Many additional lines form a network outside the center of the city. Among these are the Hachikō, Itsukaichi, Jōban, Jōetsu, Kawagoe, Musashino, Ōme, Negishi, Nambu, Sagami, Takasaki, and Tsurumi Lines. In total, JR alone operates 23 lines within the Greater Tokyo area.

JR East is also the majority stockholder in the Tokyo Monorail, one of the world's most commercially successful monorail lines.

Other railway operators

Map of operators in Greater Tokyo Area

Regional railways carry commuters into the center of Tokyo. These include several private railway networks. Keikyu directly operates five lines, Keio six, Keisei seven, Odakyu three, Seibu 13, Tobu 12, Tokyu eight, and the last five one each for a total of 55 non-JR lines serving Tokyo. These same operators indirectly operate (through subsidiaries, outsourcing etc) another 24 commuter lines outside of Tokyo, but in the metropolitan area, as well as a few tourism oriented aerial lifts and funiculars.

Some private and public carriers operate within the boundaries of Tokyo.

Subways

The Ginza Line, Asia's oldest subway line, first opened in 1927

Two organizations operate the Tokyo subway network. One has the name "Tokyo Metro" and the other is a part of the government of Tokyo. Tokyo Metro operates nine lines, Toei operates four for a total of 15 lines.

Railways in Greater Tokyo

The Sagami Railway (Sōtetsu) operates three lines, Yokohama Municipal Subway operates two lines, while all the rest operate one line each, for a total of 19 lines.

Ridership

Below is the average daily riderships of each major operator, as of 2005 fiscal year. The figures are those of directly operated lines, without subsidiary or related company lines. The actual total figure is higher than shown here as smaller operators are not listed. The sum may not reflect total riders accurately as riders may use both multiple lines daily.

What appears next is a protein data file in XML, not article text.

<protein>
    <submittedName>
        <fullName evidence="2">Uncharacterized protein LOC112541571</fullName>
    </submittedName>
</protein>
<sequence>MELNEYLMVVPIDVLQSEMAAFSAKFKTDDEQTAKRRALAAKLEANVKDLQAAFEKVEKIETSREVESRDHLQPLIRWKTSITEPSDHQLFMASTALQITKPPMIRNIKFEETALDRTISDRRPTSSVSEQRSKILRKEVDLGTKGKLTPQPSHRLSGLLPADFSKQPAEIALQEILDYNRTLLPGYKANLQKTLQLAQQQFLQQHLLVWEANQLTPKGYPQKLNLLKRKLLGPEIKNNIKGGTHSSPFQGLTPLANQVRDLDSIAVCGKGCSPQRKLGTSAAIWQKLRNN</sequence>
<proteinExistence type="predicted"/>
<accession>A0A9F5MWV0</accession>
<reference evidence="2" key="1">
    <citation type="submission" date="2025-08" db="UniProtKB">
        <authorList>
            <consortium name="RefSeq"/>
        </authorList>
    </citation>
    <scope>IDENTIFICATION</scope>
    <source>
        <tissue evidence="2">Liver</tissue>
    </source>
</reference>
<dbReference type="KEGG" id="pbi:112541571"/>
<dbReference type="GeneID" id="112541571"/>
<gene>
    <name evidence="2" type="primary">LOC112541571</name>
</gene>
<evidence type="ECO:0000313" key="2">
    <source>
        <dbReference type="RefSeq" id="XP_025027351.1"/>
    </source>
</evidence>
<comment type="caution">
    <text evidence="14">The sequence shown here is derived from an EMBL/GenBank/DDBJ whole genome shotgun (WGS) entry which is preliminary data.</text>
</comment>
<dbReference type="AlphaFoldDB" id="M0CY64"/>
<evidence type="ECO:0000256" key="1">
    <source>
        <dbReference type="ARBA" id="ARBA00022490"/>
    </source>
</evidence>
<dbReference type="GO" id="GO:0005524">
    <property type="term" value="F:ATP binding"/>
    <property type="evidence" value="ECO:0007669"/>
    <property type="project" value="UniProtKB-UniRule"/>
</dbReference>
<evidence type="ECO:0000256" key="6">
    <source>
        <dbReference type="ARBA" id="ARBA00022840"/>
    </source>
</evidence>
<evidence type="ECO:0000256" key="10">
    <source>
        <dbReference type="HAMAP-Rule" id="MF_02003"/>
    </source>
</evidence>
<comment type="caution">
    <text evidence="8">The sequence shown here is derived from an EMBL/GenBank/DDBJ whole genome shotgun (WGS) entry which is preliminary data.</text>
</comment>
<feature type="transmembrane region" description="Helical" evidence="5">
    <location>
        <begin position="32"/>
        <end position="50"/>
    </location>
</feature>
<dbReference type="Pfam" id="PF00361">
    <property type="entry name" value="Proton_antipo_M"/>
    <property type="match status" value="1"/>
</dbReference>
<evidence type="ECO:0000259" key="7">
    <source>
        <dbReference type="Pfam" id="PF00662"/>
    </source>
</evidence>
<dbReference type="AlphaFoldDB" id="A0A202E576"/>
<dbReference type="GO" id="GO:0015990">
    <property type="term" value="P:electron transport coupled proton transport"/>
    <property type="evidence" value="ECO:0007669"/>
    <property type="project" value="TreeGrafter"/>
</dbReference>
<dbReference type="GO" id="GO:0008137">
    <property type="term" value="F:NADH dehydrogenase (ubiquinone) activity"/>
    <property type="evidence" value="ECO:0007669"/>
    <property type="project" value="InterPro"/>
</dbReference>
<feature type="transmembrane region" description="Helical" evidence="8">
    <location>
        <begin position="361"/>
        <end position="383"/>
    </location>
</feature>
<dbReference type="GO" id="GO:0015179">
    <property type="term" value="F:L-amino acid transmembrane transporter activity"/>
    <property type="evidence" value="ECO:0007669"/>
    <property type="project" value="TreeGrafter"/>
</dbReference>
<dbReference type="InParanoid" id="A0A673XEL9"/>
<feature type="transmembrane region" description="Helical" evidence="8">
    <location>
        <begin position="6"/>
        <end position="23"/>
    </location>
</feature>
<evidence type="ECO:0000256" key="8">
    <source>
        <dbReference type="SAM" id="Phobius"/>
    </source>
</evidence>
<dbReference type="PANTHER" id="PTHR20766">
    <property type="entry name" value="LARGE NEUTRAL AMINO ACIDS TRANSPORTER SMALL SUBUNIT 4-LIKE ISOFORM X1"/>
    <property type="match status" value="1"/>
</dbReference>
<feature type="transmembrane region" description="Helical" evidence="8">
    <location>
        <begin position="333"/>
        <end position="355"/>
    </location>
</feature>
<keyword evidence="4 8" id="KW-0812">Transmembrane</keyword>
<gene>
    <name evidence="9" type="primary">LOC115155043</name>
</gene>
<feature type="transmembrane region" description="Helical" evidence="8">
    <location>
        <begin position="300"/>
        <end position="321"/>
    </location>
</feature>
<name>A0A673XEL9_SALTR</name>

Operator Average daily ridership
East Japan Railway Company 14,526,027 [12]
Tokyo Metro 5,760,000 [13]
Tobu Railway 2,730,000[13]
Tokyo Kyuko Electric Railway 2,730,000 [13]
Toei Subway 2,086,083[14]
Odakyu Electric Railway 1,850,000 [13]
Seibu Railway 1,660,000 [13]
Keio Electric Railway 1,660,000 [13]
Keihin Electric Express Railway 1,170,000 [13]
Keisei Electric Railway 680,000 [13]
Sagami Railway 620,000 [13]
Total 36,823,673 [12]

Buses

Public buses in Greater Tokyo usually serve a secondary role, feeding bus passengers to and from train stations. Exceptions are long distance bus services, buses in areas poorly served by rail (not many exist), and airport bus services for people with luggage. Tokyo Metropolitan Bureau of Transportation operates Toei buses mainly within the 23 special wards while private bus companies (mostly the subsidiaries of the large train operators listed above) operate other bus routes, as do other city governments, such as Kawasaki City Bus, Yokohama City Bus, etc. Toei buses have a fixed fare of 200 yen[15] per ride, while most other companies charge according to distance. Some train operators offer combined bus/train tickets; special fares apply for children, seniors and the disabled. Some routes feature non-step buses with a kneeling function to assist mobility-impaired users.[16]

Taxis

Taxis also serve a similar role to buses, supplementing the rail system, especially after midnight when most rail lines cease to operate. People moving around the city on business often chose taxis for convenience, as do people setting out in small groups.

As of December 2007, taxis cost ¥710 (~$7.89 at ¥90/$1 USD) for the first two kilometers, and ¥90 for every 288 meters thereafter, or approximately ¥312.5 per kilometer. Most companies tend to raise fares by 20% between 22:00-5:00, but other companies have kept fares low to compete in a crowded market.[17][18]

Roads

This marker in Nihonbashi is the place from which distances along highways are reckoned

Local and regional highways

National, prefectural and metropolitan, and local roads crisscross the region. Some of the major national highways are Routes 1, 4, 6, 14, 16, 17, and 20. Route 1 links Tokyo to Osaka along the old Tōkaidō, while Route 6 and Route 4 carries traffic north all the way to Sendai and Aomori respectively. Route 14 connects Nihonbashi with Chiba Prefecture. Route 16 is a heavily travelled circumferential linking Yokosuka, Yokohama, western Tokyo, Saitama, and Chiba. Route 17 originates in central Tokyo and passes through Saitama en route to Niigata Prefecture. Route 20 crosses Tokyo from east to west, continuing into Yamanashi Prefecture. The datum from which distances are reckoned is in Nihonbashi.